As a tax-paying citizen, it appalls me that our legislators used my tax dollars to create, lobby for, and now defend a law that opens the door for discrimination against gay and lesbian citizens and visitors. Governor Pence insists that this law is about protecting religious freedoms from the government, yet the law’s language, the most broadly written of all 20 religious freedom laws around the country, does not support that statement. When asked repeatedly if the law could allow bakers to turn away the business of gay patrons, the governor would not answer. In a notable and much commented-upon alliance, businesses are speaking out against the law because it hurts commerce, plain and simple. So as a voting taxpayer, I oppose this law because it is bad for our state.
As the mother of a gay child however, it breaks my heart.
I recall my daughter as a small child, already displaying preferences contrary to cultural tradition. My husband and I already had one daughter and naively thought our second daughter would be similar, and in many ways they were similar. But in other ways they were not. I thought having a second daughter meant I could pass down the wardrobe, but it quickly became clear that she had no interest in wearing her sister’s clothes. She preferred jeans, t-shirts, and plain clothing to the flower patterns and lace.
Of course her clothing preference did not necessarily mean our daughter would be gay, but it became clear from early on that she had different and clear gender type preferences. She was always “Ken” when she played Barbies with her sisters. She had a slew of Ninja Turtles and super hero figurines. We did not try to dissuade her preferences much, though maybe we had to bribe her to wear her communion dress and veil by buying her a new pair of Air Jordans. But for the most part our family just accepted her for who she was because that’s how we saw each other, as individuals with different paths in life. When the time came for us to meet her first girlfriend, it happened so unremarkably our family barely blinked an eye. Acceptance was immediate, but from then on our daughter’s struggle became a family struggle.
Outside of our immediate family, our daughter definitely stuck out as needing more acceptance for falling outside the normal lines. Her grandparents were from a judgmental generation and were not as open as we were. They felt we should make her do as she “should,” so we often found ourselves dealing with those battles. And being different and not understanding what that meant always made our daughter feel excluded. This was a cross she would bear for most of her childhood.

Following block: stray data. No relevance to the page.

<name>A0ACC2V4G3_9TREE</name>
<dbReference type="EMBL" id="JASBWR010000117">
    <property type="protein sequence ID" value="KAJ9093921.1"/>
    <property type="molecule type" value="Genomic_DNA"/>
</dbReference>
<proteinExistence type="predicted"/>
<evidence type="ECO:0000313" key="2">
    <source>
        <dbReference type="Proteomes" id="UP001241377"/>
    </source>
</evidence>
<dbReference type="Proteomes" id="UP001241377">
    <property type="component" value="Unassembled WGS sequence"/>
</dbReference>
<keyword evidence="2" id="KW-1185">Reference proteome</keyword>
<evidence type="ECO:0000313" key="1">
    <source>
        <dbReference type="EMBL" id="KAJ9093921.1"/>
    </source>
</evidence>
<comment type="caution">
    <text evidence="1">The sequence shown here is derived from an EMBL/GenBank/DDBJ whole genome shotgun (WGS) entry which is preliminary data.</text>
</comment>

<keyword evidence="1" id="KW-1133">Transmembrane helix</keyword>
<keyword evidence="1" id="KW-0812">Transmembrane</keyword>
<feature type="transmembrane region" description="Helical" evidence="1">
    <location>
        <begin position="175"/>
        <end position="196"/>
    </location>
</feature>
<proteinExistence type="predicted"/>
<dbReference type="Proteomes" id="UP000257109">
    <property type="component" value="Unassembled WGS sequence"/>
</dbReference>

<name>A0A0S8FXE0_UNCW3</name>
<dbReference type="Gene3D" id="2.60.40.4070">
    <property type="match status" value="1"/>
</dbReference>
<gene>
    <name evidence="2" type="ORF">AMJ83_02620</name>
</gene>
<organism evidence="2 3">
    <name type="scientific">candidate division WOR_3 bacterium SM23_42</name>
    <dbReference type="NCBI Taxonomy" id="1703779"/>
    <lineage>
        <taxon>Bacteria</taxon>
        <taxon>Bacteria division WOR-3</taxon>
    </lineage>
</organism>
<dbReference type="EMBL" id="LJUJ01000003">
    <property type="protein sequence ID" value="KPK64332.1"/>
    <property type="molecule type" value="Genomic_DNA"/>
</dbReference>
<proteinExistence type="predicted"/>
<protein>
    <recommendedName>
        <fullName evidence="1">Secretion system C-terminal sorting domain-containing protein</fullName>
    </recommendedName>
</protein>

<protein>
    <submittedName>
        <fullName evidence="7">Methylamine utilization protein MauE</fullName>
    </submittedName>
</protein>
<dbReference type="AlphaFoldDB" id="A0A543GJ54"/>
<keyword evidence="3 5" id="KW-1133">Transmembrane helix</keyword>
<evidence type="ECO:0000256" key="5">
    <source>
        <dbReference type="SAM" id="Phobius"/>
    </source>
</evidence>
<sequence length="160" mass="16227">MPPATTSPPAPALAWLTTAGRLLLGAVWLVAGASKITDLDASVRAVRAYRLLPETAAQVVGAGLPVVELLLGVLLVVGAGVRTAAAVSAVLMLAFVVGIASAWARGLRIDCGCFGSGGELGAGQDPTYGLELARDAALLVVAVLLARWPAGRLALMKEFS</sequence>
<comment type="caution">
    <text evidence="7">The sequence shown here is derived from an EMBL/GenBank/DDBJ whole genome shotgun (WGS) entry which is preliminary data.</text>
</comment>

Fast-forward a few decades. We are still fighting the battle of acceptance for our daughter. Though we have come some distance in my lifetime, this law sends us backward. It is still so hard for me to believe that our society is so cruel as to not want a daughter or son to experience love, marriage, and family like anyone else. It hurts to know that even some friends see my daughter as sinful or unnatural. What an awful thing to think about the child of a friend.
And, as a resident of Indiana, I knew the day might never come to see my daughter’s marriage recognized here. But I maintained hope that the wheels of justice would eventually turn -until I found out this law had passed. Now instead of hoping my daughter can someday be married here, I find myself dreading the day she is refused service when dining out, shopping, vacationing, or due to the broad scope of this law, doing just about anything! Who would want their child to live a life like this, always wondering if she will run into a Christian business owner who will demean her existence by refusing to provide a service to her? Would any parent want that for their child? The supporters of this law say discrimination is not what this law is about, but I beg to differ. The law was intentionally written more broadly than any RFRA law out there. Gov. Pence has gone on record opposing any laws that protect the civil rights of gay people.
What else could this law be about besides discrimination?
Photo: Opponents of the discriminatory Religious Freedom Restoration Act demonstrate for LGBT rights at the Indiana Statehouse. | Doug McSchooler/AP